If the final result is above 90% then it will be the only time in the past 3 years there has been a decisive vote on anything. All previous votes, whether boycotted by the liberals or, in this case by the brotherhood, have been very far from overwhelming. Even when the liberals boycotted and brotherhood voted there was never a big majority. When a voting pattern changes dramatically this is also a mystery made more mysterious if the turnout was dramatically higher as now alleged. I could understand a high yes vote drawn from the group of solid supporters but the bigger the turnout the less likely a majority of 98% because the more the turnout the more likely a no vote from a base which is less dyed in the wool army supporters. I could be wrong but such a vote on such a turnout flies in the face of all previous election results.

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Re: 98% of votes in 25 governorates in favour of constitutio

Post by Glyphdoctor » Fri Jan 17, 2014 4:05 pm

Just some observations that might make the vote clearer, based on my own observations at my polling station and what I have heard from others who voted elsewhere and journalists who got around to a lot of polling stations:

1-Virtually no young people voted.
2-Virtually no salafis voted.
3-Obviously the MB did not vote either.

These are segments of the population that don't necessarily think like the people who voted.

There was nearly 24 hours a day on most TV stations for weeks before pushing people to vote yes and that a vote yes was a vote for Egypt, a vote for Sisi, a vote against terrorism. There was no No campaign at all. Even the MB were calling for a boycott so that is what one heard on pro-MB channels.

The numbers seem rather high yes, but considering the current circumstances, they would be high with or without forgery.

Also, point 1 above is very important. Considering that most of the population is young, that in the next 5-10 years there will probably be more new voters entering the system that think more like the people in their 20s than think like the older people, it's only a short matter of time before the youth become the overwhelming majority. And they will have grown up seeing what has gone on in the last 3 years and will think very differently than those who grew up before.

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Re: 98% of votes in 25 governorates in favour of constitutio

Post by Hafiz » Sat Jan 18, 2014 7:52 am

The demographics of the Middle East and North Africa are consistently given as trigger issues for change/revolution. The argument, as I'm sure you know, is that large numbers of young people, better educated than their parents, but facing near inevitable unemployment are a threat to stability. Quite a few international organizations have called it a social time bomb. None of this is new and regimes in the region have been told for more than a decade to do something about it or face disturbances. The current situation is that nearly nothing has been done and the Middle East and North Africa continue to have the highest youth unemployment in the world and getting worse.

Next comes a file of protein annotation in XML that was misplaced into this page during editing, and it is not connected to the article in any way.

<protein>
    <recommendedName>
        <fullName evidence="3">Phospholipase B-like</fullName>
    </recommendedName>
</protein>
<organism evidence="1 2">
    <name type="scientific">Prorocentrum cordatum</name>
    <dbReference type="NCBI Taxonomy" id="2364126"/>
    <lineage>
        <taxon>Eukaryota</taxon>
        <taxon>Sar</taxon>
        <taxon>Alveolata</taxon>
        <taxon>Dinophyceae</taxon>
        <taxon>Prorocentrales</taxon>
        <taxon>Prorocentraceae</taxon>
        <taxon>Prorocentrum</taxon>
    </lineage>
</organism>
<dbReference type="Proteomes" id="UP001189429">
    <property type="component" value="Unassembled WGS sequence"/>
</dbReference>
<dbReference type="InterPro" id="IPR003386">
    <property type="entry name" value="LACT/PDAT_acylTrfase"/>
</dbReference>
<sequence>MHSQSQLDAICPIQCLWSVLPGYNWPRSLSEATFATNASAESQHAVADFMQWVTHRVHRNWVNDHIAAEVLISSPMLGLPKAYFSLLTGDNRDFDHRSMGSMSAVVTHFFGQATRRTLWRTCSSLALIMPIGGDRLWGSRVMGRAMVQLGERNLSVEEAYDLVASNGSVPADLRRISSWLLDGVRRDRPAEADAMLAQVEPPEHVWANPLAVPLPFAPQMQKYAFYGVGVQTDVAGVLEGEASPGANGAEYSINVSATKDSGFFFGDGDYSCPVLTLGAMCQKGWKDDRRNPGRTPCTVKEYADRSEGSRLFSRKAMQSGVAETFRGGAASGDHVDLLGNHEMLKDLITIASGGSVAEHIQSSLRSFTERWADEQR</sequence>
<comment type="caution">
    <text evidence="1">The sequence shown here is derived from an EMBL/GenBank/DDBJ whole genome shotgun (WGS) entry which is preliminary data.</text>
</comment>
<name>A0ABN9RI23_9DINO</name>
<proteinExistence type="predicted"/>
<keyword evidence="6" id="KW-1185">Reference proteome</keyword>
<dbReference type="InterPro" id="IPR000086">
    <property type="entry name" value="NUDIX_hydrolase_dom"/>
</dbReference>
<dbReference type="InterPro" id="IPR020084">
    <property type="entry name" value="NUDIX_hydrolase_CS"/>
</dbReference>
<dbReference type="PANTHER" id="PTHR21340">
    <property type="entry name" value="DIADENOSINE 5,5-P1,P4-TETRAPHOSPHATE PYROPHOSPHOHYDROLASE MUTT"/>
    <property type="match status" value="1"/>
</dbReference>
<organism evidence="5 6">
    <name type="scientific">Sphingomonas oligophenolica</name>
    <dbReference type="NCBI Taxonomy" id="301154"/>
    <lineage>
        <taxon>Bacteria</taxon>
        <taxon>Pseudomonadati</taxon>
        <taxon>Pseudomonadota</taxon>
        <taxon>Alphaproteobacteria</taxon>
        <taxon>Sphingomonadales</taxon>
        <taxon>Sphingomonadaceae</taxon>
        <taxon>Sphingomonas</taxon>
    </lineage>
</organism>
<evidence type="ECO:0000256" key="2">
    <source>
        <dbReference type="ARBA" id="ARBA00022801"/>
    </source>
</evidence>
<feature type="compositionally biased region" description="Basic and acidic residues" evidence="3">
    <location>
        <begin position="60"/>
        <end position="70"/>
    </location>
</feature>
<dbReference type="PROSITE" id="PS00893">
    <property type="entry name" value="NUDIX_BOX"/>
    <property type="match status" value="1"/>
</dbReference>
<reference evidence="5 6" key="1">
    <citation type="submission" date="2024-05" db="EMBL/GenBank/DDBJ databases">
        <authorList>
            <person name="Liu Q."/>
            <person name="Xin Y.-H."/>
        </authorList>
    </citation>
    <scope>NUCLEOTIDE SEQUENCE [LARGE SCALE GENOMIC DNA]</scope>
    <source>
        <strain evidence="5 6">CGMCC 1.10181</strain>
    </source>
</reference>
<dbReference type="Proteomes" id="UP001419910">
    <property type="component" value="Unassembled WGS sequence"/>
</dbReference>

Egypt could be the worst of the worst with young people being disproportionately unemployed at 80% of total unemployment. This is several times higher than for the next worst MENA country. I find this figure hard to believe because, if true, the house would already have been torched

Being a young graduate is a double liability with graduate unemployment several times higher than unskilled unemployment in countries such as Turkey (2 to 4 times higher) and also likely similar in Egypt.

http://www.pbs.org/frontlineworld/stori ... ended.html

My memory was that photographs of the January 2011 demonstrations showed an overwhelming number of young, and frequently middle class (if their clothing was anything to go by) demonstrators. Where did they go or, more importantly, which party is out there trying to get them involved in politics as an alternative to alienation.

Its an aside but it shows how the employed ‘steal’ jobs from the unemployed. In Egypt the World Economic Forum claims that public sector salaries are up to 48% higher than for comparable salaries in the Egyptian private sector, Expanding the public sector is therefore a much more expensive way of creating jobs for young people. On the other hand Just bringing the public sector in line with the private sector would reduce the public sector wages bill by a staggering 50% and release resources for education and job creation in the private sector. The Egyptian public service is not only salary bloated but is size bloated at 70% of total non-agricultural employment in Egypt. Is there anyone other than farmers who does not work for the government? Double bloating of the public sector is a tried and true way used by dictator types to secure loyalty and gain control over the population but its not very good at generating wealth and all but guarantees difficulty for the private sector in attracting good staff to help grow the economy.

I know the argument that young people hold out for public sector employment and see it as high status. That attitude could be easily be fixed by large scale redundancies, the removal of tenure and new market based pay scales for new entrants.

http://www3.weforum.org/docs/WEF_YouthE ... t_2012.pdf